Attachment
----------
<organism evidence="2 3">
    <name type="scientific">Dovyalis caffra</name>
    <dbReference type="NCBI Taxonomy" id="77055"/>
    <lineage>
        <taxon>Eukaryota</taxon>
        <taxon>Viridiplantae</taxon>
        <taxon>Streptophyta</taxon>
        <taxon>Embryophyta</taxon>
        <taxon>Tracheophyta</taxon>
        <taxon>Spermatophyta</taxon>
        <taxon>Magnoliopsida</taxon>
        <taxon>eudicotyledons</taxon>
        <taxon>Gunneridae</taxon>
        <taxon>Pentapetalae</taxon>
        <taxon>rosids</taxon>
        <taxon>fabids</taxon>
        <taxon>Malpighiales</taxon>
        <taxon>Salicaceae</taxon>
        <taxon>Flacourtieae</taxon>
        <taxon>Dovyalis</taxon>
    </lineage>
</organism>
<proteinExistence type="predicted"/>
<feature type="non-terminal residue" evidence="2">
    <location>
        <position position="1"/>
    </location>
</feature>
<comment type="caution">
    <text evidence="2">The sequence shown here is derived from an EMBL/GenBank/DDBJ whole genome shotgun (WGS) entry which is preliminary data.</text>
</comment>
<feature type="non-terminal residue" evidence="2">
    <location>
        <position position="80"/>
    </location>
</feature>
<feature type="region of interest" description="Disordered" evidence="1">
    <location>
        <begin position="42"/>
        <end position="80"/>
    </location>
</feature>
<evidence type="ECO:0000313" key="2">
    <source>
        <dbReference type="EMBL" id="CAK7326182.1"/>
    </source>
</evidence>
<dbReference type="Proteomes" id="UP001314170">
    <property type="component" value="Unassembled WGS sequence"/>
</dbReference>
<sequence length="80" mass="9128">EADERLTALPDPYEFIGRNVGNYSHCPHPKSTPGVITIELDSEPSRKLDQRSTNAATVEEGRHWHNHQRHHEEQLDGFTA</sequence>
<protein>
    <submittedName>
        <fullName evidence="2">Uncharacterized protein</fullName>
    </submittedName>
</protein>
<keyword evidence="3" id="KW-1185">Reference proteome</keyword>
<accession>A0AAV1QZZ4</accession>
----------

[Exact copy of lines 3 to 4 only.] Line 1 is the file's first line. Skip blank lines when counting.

    <dbReference type="NCBI Taxonomy" id="77055"/>
    <lineage>